A small difference is observed in spin densities at the copper and at the porphyrin nitrogen atoms in structures 3 and 4 comparatively with structure 1, where copper has no axial ligand. Copper spin density increases under the nitrite axial ligation influence (from 0.67 in structure 1 to 0.72 and 0.73 in structures 3 and 4), while nitrogen spin densities decrease (from 0.080 in structure 1 to 0.067 and 0.064 - 0.066 in structures 3 and 4) (Table-4). In the EPR spectra, the superhyperfine coupling emerges notably detectable in presence of nitrite as axial ligand [5], which is the opposite of what one would expect based on the trends of spin density on porphyrin nitrogens computed by DFT. Phenolate as copper axial ligand in structure 5 has the same effect as nitrite on copper and nitrogen spin densities, while for protonated phenol as ligand (in structure 6), the differences are much smaller (Table-4).

Comparing these results with EPR spectrum [5] of CuTPPs with guaiacol and ABTS which shows significant superhyperfine coupling, the experimental data not only indicates more considerable changes in the electronic structure than computations, but also, as in the case of nitrite as ligand, an opposite trend to what is expected based on DFT-derived nitrogen spin densities. In structure 7, imidazole increases copper spin density (from 0.67 in structure 1, to 0.70) and decreases spin density in porphyrin nitrogen atoms (from 0.080 in structure 1 to 0.073), while the changes induced by this ligand in the EPR superhyperfine splitting are much larger and again of opposite nature [5]. This is unexpected, and leads to the more detailed analyses reported below.

The trend in the magnitude of superhyperfine coupling effects seen in the experimental EPR spectra is (phenolic system)>imidazole>nitrite [5]. One would expect to see the same trend followed by DFT-derived spin densities. This trend can be supported if one assumes non-protonated phenol as ligand, but not if phenolate coordination is considered.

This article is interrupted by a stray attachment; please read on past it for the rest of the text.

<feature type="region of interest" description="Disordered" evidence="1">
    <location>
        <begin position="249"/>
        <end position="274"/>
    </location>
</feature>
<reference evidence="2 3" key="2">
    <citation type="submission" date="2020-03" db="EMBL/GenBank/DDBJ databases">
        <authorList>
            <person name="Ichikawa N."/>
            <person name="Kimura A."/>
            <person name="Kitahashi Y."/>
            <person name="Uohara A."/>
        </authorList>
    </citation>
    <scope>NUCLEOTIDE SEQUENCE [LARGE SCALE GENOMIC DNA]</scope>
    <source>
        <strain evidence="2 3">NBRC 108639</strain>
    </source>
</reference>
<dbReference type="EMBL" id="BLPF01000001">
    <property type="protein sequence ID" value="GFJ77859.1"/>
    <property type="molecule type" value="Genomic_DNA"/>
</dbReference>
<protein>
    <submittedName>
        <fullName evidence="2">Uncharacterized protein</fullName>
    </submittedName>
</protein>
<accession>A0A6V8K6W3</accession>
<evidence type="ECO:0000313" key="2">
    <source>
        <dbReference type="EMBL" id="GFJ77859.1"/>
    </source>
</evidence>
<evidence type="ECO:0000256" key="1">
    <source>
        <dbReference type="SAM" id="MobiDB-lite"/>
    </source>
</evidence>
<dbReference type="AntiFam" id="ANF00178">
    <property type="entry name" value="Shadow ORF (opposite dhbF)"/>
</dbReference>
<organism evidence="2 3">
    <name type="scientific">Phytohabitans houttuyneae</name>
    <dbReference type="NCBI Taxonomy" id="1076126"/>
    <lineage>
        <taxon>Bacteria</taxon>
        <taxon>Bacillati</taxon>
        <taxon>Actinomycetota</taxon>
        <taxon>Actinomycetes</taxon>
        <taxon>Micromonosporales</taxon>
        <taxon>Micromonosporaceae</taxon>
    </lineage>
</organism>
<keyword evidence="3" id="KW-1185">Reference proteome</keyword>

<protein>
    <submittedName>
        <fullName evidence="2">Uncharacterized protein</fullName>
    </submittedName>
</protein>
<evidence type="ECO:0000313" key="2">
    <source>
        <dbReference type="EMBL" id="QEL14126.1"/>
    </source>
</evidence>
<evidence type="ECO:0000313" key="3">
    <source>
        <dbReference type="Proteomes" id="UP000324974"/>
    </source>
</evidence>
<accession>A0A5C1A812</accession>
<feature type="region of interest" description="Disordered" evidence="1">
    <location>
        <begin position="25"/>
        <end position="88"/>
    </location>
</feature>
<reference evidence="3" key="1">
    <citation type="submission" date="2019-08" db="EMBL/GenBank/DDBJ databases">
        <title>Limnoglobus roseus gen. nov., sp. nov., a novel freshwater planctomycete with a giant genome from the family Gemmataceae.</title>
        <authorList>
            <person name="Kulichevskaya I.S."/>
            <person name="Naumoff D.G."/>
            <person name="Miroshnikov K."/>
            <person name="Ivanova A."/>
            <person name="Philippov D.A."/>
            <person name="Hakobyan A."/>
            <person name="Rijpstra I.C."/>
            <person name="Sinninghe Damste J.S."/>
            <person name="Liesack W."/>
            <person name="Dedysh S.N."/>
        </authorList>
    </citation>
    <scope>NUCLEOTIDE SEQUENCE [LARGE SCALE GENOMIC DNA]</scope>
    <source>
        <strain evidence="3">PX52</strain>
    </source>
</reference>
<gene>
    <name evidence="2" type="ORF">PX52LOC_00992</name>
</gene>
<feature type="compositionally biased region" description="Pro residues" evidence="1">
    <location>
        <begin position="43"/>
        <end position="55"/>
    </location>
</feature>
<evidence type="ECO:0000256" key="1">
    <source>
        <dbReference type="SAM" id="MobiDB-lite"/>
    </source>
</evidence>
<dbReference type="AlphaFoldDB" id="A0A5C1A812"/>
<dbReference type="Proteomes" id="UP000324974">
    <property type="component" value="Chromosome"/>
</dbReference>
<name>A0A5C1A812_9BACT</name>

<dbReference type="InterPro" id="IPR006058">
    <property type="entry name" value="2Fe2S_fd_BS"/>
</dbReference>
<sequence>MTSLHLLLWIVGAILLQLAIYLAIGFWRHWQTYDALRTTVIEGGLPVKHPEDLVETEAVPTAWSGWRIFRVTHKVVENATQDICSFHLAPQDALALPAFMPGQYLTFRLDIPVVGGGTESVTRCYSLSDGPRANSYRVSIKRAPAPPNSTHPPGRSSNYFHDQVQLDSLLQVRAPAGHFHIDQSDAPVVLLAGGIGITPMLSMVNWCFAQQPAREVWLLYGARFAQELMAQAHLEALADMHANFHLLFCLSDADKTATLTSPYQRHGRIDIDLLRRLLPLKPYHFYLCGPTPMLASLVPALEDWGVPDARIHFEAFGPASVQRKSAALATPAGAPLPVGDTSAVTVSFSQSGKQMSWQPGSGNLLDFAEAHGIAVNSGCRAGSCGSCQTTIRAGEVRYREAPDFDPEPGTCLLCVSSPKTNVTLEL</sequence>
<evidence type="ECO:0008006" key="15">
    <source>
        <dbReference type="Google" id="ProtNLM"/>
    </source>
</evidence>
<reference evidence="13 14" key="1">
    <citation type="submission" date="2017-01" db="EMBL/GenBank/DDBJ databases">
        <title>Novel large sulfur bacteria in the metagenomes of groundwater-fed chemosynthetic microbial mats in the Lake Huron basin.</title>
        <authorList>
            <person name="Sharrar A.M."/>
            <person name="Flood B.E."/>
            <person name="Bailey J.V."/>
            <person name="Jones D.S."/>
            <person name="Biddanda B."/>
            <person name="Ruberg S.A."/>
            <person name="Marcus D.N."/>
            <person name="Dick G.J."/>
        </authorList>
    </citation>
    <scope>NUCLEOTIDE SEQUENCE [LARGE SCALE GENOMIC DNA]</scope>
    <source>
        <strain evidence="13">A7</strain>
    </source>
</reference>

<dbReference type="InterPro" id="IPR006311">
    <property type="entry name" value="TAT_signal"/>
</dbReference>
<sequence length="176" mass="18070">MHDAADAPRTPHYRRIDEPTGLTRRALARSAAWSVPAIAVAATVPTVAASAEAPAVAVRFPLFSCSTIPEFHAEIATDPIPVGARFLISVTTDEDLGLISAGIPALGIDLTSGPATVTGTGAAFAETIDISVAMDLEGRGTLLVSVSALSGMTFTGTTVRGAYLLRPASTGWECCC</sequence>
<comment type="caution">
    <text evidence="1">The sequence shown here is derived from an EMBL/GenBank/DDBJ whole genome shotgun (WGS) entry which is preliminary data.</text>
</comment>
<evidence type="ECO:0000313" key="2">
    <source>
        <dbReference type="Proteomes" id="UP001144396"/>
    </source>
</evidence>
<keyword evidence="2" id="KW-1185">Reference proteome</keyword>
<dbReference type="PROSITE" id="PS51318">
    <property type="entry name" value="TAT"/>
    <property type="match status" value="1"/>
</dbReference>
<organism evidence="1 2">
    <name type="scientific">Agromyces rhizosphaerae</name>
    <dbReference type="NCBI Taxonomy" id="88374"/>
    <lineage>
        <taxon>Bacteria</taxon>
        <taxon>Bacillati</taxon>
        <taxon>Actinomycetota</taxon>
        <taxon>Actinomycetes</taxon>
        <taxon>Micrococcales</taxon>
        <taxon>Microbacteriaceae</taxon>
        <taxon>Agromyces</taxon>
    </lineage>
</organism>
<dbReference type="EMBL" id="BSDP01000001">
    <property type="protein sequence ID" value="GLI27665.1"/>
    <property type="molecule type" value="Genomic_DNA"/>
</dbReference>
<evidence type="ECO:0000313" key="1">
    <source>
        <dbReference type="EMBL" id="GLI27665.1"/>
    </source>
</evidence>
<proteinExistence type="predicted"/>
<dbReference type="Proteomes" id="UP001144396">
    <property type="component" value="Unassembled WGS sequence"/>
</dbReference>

Table-4: Calculated Mulliken atomic charges and atomic spin densities for models 1-7 in vacuum. Values for the porphyrin and axial ligands are 0.00, and therefore not shown.

###No.###Cu (charge)###Cu###N1###N2###N3###N4###N1+N2+N3+N4

###1.###0.85###0.670###0.080###0.080###0.080###0.080###0.320

###2.###0.82###0.690###0.079###0.075###0.079###0.075###0.310

###3.###0.78###0.720###0.067###0.067###0.067###0.067###0.270

###4.###0.76###0.730###0.064###0.066###0.064###0.066###0.260

###5.###0.80###0.730###0.064###0.064###0.064###0.064###0.260

###6.###0.82###0.670###0.083###0.076###0.080###0.080###0.320

###7.###0.88###0.700###0.073###0.074###0.073###0.073###0.290

The copper Mulliken atomic charges for models 1-7 are shown in Table-5. Copper charges in structure 1, where there is no axial ligand and in structure 7 have larger values, 0.85 and 0.88 respectively. In structures with anionic axial ligands, 3, 4 and 5, copper charges are smaller, 0.78, 0.76 and 0.80, which is partly due to a different overall charge of the model in these systems. In structures 1, 2, 6 and 7 the copper atomic spin densities values are smaller, but the atomic charges are larger than in structures 3, 4 and 5 (Table-4).

Table-5 illustrates that in models 5 and 6 (with phenol and phenolate as axial ligands) the net spin density at the copper is partly due to contributions of two other d orbitals, leaving even less spin in the dx2-y2 - the orbital directly pushing spin density onto the nitrogens. This is again at odds with expectations based on the EPR spectra, where the phenol-type systems seem to have the largest amount of spin delocalization towards to porphyrin nitrogens.